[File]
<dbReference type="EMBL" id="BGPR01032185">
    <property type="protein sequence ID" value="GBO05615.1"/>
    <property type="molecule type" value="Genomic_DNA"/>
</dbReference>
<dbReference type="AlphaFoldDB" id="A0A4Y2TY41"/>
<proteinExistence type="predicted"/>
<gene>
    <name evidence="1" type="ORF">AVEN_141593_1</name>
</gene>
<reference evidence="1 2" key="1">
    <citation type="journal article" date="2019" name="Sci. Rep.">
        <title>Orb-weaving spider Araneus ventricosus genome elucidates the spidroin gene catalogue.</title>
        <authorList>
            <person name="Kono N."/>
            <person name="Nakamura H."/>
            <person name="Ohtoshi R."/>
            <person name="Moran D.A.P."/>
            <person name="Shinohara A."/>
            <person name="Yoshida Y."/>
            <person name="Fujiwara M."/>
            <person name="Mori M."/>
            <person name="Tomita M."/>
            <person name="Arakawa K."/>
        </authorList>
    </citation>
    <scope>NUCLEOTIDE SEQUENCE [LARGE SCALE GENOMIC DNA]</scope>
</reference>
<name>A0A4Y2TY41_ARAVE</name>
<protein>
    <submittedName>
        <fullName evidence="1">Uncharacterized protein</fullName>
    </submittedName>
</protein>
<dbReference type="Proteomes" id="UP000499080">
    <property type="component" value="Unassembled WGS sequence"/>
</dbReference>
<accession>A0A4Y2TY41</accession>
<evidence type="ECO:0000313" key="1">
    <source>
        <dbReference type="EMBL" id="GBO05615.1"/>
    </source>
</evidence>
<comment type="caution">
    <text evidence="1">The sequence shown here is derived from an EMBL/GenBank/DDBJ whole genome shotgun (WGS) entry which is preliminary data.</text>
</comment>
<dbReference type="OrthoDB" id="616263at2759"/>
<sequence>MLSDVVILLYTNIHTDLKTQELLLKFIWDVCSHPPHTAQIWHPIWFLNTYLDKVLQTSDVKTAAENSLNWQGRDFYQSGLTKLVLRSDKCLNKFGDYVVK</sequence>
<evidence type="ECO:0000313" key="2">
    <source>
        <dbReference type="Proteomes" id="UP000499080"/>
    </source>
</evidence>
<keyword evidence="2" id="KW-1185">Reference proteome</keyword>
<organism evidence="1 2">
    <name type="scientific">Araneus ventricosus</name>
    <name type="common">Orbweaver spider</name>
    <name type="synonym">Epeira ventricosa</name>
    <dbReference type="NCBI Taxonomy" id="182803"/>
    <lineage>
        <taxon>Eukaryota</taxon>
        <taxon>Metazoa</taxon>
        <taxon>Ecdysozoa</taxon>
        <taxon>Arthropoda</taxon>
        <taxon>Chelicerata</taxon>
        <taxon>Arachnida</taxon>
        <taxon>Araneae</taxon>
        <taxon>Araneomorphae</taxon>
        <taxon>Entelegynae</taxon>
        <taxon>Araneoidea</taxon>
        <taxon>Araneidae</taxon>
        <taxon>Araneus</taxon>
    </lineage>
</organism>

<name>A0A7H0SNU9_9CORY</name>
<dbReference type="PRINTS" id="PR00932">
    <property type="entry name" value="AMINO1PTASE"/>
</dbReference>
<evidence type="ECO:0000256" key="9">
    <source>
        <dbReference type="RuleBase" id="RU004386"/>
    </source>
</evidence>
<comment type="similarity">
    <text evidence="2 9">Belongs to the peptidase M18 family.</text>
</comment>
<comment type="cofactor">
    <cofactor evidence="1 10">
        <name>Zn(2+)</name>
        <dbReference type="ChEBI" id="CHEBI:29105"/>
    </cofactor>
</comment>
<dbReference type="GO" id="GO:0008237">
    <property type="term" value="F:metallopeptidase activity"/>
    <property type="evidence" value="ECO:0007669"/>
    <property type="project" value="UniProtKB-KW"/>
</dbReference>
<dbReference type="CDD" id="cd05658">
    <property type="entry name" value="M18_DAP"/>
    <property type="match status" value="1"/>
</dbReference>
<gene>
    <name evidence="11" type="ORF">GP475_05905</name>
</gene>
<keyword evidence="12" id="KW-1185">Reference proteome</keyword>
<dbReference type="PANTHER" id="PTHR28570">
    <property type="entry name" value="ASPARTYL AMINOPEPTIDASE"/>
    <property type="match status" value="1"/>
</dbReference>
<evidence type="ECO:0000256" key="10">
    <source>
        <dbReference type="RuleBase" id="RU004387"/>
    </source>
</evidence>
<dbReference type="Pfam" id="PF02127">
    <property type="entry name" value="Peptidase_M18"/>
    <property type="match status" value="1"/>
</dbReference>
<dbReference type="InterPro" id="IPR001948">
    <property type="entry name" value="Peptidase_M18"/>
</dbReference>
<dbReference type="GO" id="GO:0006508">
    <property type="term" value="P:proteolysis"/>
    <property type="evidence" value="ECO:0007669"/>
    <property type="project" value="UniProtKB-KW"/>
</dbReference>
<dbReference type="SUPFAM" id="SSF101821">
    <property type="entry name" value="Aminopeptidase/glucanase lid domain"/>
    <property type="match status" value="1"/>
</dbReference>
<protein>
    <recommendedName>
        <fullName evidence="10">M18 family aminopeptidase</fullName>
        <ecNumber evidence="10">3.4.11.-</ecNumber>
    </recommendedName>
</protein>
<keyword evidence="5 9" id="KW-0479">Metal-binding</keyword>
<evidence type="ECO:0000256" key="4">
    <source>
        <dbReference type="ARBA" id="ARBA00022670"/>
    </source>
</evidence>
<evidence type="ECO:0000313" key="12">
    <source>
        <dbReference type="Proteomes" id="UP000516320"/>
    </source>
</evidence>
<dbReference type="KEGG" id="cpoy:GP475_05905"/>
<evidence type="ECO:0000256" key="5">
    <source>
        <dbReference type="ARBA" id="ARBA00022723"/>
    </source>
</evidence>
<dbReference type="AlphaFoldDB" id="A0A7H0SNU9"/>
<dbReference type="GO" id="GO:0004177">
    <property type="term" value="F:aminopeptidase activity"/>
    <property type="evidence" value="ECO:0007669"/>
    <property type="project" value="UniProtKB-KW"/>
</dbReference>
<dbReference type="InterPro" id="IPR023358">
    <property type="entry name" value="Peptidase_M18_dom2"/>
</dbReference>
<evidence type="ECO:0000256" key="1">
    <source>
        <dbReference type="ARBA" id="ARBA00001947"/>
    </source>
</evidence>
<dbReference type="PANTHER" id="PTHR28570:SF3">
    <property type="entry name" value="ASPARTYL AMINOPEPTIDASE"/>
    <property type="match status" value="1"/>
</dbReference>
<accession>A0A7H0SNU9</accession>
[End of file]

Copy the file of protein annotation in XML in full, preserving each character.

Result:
<dbReference type="EMBL" id="BGPR01032185">
    <property type="protein sequence ID" value="GBO05615.1"/>
    <property type="molecule type" value="Genomic_DNA"/>
</dbReference>
<dbReference type="AlphaFoldDB" id="A0A4Y2TY41"/>
<proteinExistence type="predicted"/>
<gene>
    <name evidence="1" type="ORF">AVEN_141593_1</name>
</gene>
<reference evidence="1 2" key="1">
    <citation type="journal article" date="2019" name="Sci. Rep.">
        <title>Orb-weaving spider Araneus ventricosus genome elucidates the spidroin gene catalogue.</title>
        <authorList>
            <person name="Kono N."/>
            <person name="Nakamura H."/>
            <person name="Ohtoshi R."/>
            <person name="Moran D.A.P."/>
            <person name="Shinohara A."/>
            <person name="Yoshida Y."/>
            <person name="Fujiwara M."/>
            <person name="Mori M."/>
            <person name="Tomita M."/>
            <person name="Arakawa K."/>
        </authorList>
    </citation>
    <scope>NUCLEOTIDE SEQUENCE [LARGE SCALE GENOMIC DNA]</scope>
</reference>
<name>A0A4Y2TY41_ARAVE</name>
<protein>
    <submittedName>
        <fullName evidence="1">Uncharacterized protein</fullName>
    </submittedName>
</protein>
<dbReference type="Proteomes" id="UP000499080">
    <property type="component" value="Unassembled WGS sequence"/>
</dbReference>
<accession>A0A4Y2TY41</accession>
<evidence type="ECO:0000313" key="1">
    <source>
        <dbReference type="EMBL" id="GBO05615.1"/>
    </source>
</evidence>
<comment type="caution">
    <text evidence="1">The sequence shown here is derived from an EMBL/GenBank/DDBJ whole genome shotgun (WGS) entry which is preliminary data.</text>
</comment>
<dbReference type="OrthoDB" id="616263at2759"/>
<sequence>MLSDVVILLYTNIHTDLKTQELLLKFIWDVCSHPPHTAQIWHPIWFLNTYLDKVLQTSDVKTAAENSLNWQGRDFYQSGLTKLVLRSDKCLNKFGDYVVK</sequence>
<evidence type="ECO:0000313" key="2">
    <source>
        <dbReference type="Proteomes" id="UP000499080"/>
    </source>
</evidence>
<keyword evidence="2" id="KW-1185">Reference proteome</keyword>
<organism evidence="1 2">
    <name type="scientific">Araneus ventricosus</name>
    <name type="common">Orbweaver spider</name>
    <name type="synonym">Epeira ventricosa</name>
    <dbReference type="NCBI Taxonomy" id="182803"/>
    <lineage>
        <taxon>Eukaryota</taxon>
        <taxon>Metazoa</taxon>
        <taxon>Ecdysozoa</taxon>
        <taxon>Arthropoda</taxon>
        <taxon>Chelicerata</taxon>
        <taxon>Arachnida</taxon>
        <taxon>Araneae</taxon>
        <taxon>Araneomorphae</taxon>
        <taxon>Entelegynae</taxon>
        <taxon>Araneoidea</taxon>
        <taxon>Araneidae</taxon>
        <taxon>Araneus</taxon>
    </lineage>
</organism>

<name>A0A7H0SNU9_9CORY</name>
<dbReference type="PRINTS" id="PR00932">
    <property type="entry name" value="AMINO1PTASE"/>
</dbReference>
<evidence type="ECO:0000256" key="9">
    <source>
        <dbReference type="RuleBase" id="RU004386"/>
    </source>
</evidence>
<comment type="similarity">
    <text evidence="2 9">Belongs to the peptidase M18 family.</text>
</comment>
<comment type="cofactor">
    <cofactor evidence="1 10">
        <name>Zn(2+)</name>
        <dbReference type="ChEBI" id="CHEBI:29105"/>
    </cofactor>
</comment>
<dbReference type="GO" id="GO:0008237">
    <property type="term" value="F:metallopeptidase activity"/>
    <property type="evidence" value="ECO:0007669"/>
    <property type="project" value="UniProtKB-KW"/>
</dbReference>
<dbReference type="CDD" id="cd05658">
    <property type="entry name" value="M18_DAP"/>
    <property type="match status" value="1"/>
</dbReference>
<gene>
    <name evidence="11" type="ORF">GP475_05905</name>
</gene>
<keyword evidence="12" id="KW-1185">Reference proteome</keyword>
<dbReference type="PANTHER" id="PTHR28570">
    <property type="entry name" value="ASPARTYL AMINOPEPTIDASE"/>
    <property type="match status" value="1"/>
</dbReference>
<evidence type="ECO:0000256" key="10">
    <source>
        <dbReference type="RuleBase" id="RU004387"/>
    </source>
</evidence>
<dbReference type="Pfam" id="PF02127">
    <property type="entry name" value="Peptidase_M18"/>
    <property type="match status" value="1"/>
</dbReference>
<dbReference type="InterPro" id="IPR001948">
    <property type="entry name" value="Peptidase_M18"/>
</dbReference>
<dbReference type="GO" id="GO:0006508">
    <property type="term" value="P:proteolysis"/>
    <property type="evidence" value="ECO:0007669"/>
    <property type="project" value="UniProtKB-KW"/>
</dbReference>
<dbReference type="SUPFAM" id="SSF101821">
    <property type="entry name" value="Aminopeptidase/glucanase lid domain"/>
    <property type="match status" value="1"/>
</dbReference>
<protein>
    <recommendedName>
        <fullName evidence="10">M18 family aminopeptidase</fullName>
        <ecNumber evidence="10">3.4.11.-</ecNumber>
    </recommendedName>
</protein>
<keyword evidence="5 9" id="KW-0479">Metal-binding</keyword>
<evidence type="ECO:0000256" key="4">
    <source>
        <dbReference type="ARBA" id="ARBA00022670"/>
    </source>
</evidence>
<evidence type="ECO:0000313" key="12">
    <source>
        <dbReference type="Proteomes" id="UP000516320"/>
    </source>
</evidence>
<dbReference type="KEGG" id="cpoy:GP475_05905"/>
<evidence type="ECO:0000256" key="5">
    <source>
        <dbReference type="ARBA" id="ARBA00022723"/>
    </source>
</evidence>
<dbReference type="AlphaFoldDB" id="A0A7H0SNU9"/>
<dbReference type="GO" id="GO:0004177">
    <property type="term" value="F:aminopeptidase activity"/>
    <property type="evidence" value="ECO:0007669"/>
    <property type="project" value="UniProtKB-KW"/>
</dbReference>
<dbReference type="InterPro" id="IPR023358">
    <property type="entry name" value="Peptidase_M18_dom2"/>
</dbReference>
<evidence type="ECO:0000256" key="1">
    <source>
        <dbReference type="ARBA" id="ARBA00001947"/>
    </source>
</evidence>
<dbReference type="PANTHER" id="PTHR28570:SF3">
    <property type="entry name" value="ASPARTYL AMINOPEPTIDASE"/>
    <property type="match status" value="1"/>
</dbReference>
<accession>A0A7H0SNU9</accession>